Healthcare providers are under more pressure than ever to provide better care and improve patient outcomes despite clinical resource scarcity, high turnover, and burn-out. Staffing shortages of physicians and nurses, growing populations in need of care, and rising costs create real barriers to exceptional care.
Critical healthcare staff—especially clinicians—have finite time, so time lost due to IT challenges is gone forever. Likewise, IT Support has finite resources to identify and resolve issues, so how should they prioritize their efforts? What if we could know which issues had the greatest impact on clinical productivity and care delivery? What if we could know about issues that users have not reported? Wouldn’t that be a better way to support clinical and other essential staff?
Digital transformation has improved the efficiency of hospitals and health systems overall, but we have forced clinicians to spend more time interacting with technology as part of delivering care. Application crashes, workstation malfunctions, and slow response times disrupt clinicians’ digital experience, which has a direct impact on the quality of the patient encounter.
Clinicians also do not have time to report or resolve IT issues, which prevents IT staff from having a complete picture of relevant issues. With the right actionable insights, IT can effectively prioritize issues and address the most pressing disruptions quickly, those that can truly improve clinical efficiency, satisfaction, and drive a better patient experience.
Clinicians’ time is our scarcest resource, and every moment lost is one that cannot be reclaimed. The efficiency of each clinician’s interaction with technology directly affects the patient experience. If a terminal crashes or is slow during a patient visit, that is time lost for the clinician and the patient. This frustrating digital experience lowers morale and contributes to fatigue and burn-out.
Despite the critical nature of clinicians’ technological dependence and experience, we generally do not have the right tools to assess and improve it.
This is the essence of Digital Experience Management: having actionable information to resolve issues that will have the most impact on the quality of users’ experience – especially clinicians. In any environment, we will have a large set of things we could change, which leaves the question of how to prioritize. Digital Experience Management puts focus on the changes that will improve the digital experience of critical users and allows us to measure the impact of those changes.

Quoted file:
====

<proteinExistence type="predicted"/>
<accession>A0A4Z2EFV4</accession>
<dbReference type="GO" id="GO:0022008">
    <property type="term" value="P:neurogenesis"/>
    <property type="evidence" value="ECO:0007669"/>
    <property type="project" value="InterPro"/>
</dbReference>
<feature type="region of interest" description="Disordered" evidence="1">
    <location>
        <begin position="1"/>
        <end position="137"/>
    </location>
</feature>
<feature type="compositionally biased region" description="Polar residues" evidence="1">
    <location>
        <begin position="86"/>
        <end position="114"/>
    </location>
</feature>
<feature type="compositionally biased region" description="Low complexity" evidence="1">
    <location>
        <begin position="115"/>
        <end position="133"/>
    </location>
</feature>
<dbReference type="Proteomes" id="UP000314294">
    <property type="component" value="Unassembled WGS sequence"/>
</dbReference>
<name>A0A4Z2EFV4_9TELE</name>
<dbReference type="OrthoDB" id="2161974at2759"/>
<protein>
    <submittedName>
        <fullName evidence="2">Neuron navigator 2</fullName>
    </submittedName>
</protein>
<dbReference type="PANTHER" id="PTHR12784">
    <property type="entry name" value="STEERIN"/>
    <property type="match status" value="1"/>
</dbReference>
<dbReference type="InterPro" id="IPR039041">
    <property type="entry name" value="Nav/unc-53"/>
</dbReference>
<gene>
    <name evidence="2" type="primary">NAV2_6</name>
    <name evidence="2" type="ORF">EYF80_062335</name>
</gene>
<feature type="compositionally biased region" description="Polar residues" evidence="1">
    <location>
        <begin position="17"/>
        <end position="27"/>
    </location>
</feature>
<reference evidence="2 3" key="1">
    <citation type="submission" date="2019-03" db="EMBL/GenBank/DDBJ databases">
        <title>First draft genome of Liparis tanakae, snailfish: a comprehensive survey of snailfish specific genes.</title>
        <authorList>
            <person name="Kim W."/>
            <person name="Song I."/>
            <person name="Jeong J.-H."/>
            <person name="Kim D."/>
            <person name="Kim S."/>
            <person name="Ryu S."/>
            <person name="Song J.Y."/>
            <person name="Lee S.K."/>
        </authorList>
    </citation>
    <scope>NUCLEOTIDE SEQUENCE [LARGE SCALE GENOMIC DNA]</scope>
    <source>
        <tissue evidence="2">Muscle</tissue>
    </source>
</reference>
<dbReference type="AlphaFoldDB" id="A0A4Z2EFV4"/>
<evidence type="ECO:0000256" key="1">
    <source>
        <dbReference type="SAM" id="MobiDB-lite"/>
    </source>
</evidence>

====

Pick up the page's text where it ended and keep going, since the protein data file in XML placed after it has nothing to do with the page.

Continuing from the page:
Healthcare has long discussed its challenges as an optimization problem, constantly improving the efficacy of care, the efficiency of operations, and shortening the time between discoveries and applied treatments. Yet no matter what we learn, build, and apply, we can never address every need because we shall always be bound by fundamental limitations of time and resources.
While digital transformation has enabled healthcare efficiency at a macro level, it has imposed new operating constraints on our caregivers. Time facing terminals is time not facing patients, and any delay or difficulty accessing essential information via clinical applications is time lost and reduced productivity.
As we look to focus on the needs of clinicians in their roles, we must give due attention to the quality of their digital experience and deploy platforms that give us the right insights upon which we can act to make notable improvements and measure the impact. There is no more valuable focus than digital experience to drive change priority; without such insights, we’re guessing about the true scope and nature of issues we address.
Supporting clinical staff as they deliver care to our communities is yet another finite capability: with a limited amount of time to resolve issues, which issue you focus on matters. The critical question is: How can we decide where to focus?
Clinical and critical staff experience holds the answer. We must understand the behavior of systems and applications they are using, and we must know how staff feel about the quality of their experience. Sentiment is an oft-overlooked element of experience because it is difficult to assess. Infrequent, low-response surveys are common, but they do not provide actionable insight due to both their scarcity and paucity of actionable insights.
If we have the information about which problems are impacting overall experience and the perceived impact, we can begin to remediate issues that directly affect productivity and satisfaction across the entire health system. A digital experience management tool gathers performance data from workstations, terminals, local operating systems, running applications, session-based computing, VDI, and within the browser to understand what users actually experience. We then layer the sentiment analysis onto this technical information to effectively prioritize the issues impacting the greatest number of clinical staff, thus improving the clinical efficiency of staff across the board.
If we allow our gaps in knowledge and understanding to continue to limit the impact of our efforts to deliver care and support those who do, we will continue to fall short of our potential. Only by gathering data about clinicians’ actual experience and prioritizing change accordingly can we make the best use of IT’s finite time to deliver markedly better outcomes. It’s time to take a good hard look at Digital Experience so we put clinicians and caregivers in the best position to succeed, for the benefit of everyone.